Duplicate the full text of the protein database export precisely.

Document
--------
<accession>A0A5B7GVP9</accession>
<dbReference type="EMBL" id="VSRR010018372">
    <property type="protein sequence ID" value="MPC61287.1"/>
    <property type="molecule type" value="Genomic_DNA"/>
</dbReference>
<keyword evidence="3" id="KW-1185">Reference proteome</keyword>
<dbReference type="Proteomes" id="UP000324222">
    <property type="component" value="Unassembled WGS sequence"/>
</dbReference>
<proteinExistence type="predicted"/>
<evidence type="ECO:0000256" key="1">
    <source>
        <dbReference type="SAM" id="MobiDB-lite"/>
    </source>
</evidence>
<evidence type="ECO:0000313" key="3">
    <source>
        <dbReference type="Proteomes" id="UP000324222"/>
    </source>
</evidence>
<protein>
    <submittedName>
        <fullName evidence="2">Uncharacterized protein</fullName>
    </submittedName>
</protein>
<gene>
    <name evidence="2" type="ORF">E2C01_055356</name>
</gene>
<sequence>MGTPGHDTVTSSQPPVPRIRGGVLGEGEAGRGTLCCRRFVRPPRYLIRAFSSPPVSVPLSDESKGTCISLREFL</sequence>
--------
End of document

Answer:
<accession>A0A5B7GVP9</accession>
<dbReference type="EMBL" id="VSRR010018372">
    <property type="protein sequence ID" value="MPC61287.1"/>
    <property type="molecule type" value="Genomic_DNA"/>
</dbReference>
<keyword evidence="3" id="KW-1185">Reference proteome</keyword>
<dbReference type="Proteomes" id="UP000324222">
    <property type="component" value="Unassembled WGS sequence"/>
</dbReference>
<proteinExistence type="predicted"/>
<evidence type="ECO:0000256" key="1">
    <source>
        <dbReference type="SAM" id="MobiDB-lite"/>
    </source>
</evidence>
<evidence type="ECO:0000313" key="3">
    <source>
        <dbReference type="Proteomes" id="UP000324222"/>
    </source>
</evidence>
<protein>
    <submittedName>
        <fullName evidence="2">Uncharacterized protein</fullName>
    </submittedName>
</protein>
<gene>
    <name evidence="2" type="ORF">E2C01_055356</name>
</gene>
<sequence>MGTPGHDTVTSSQPPVPRIRGGVLGEGEAGRGTLCCRRFVRPPRYLIRAFSSPPVSVPLSDESKGTCISLREFL</sequence>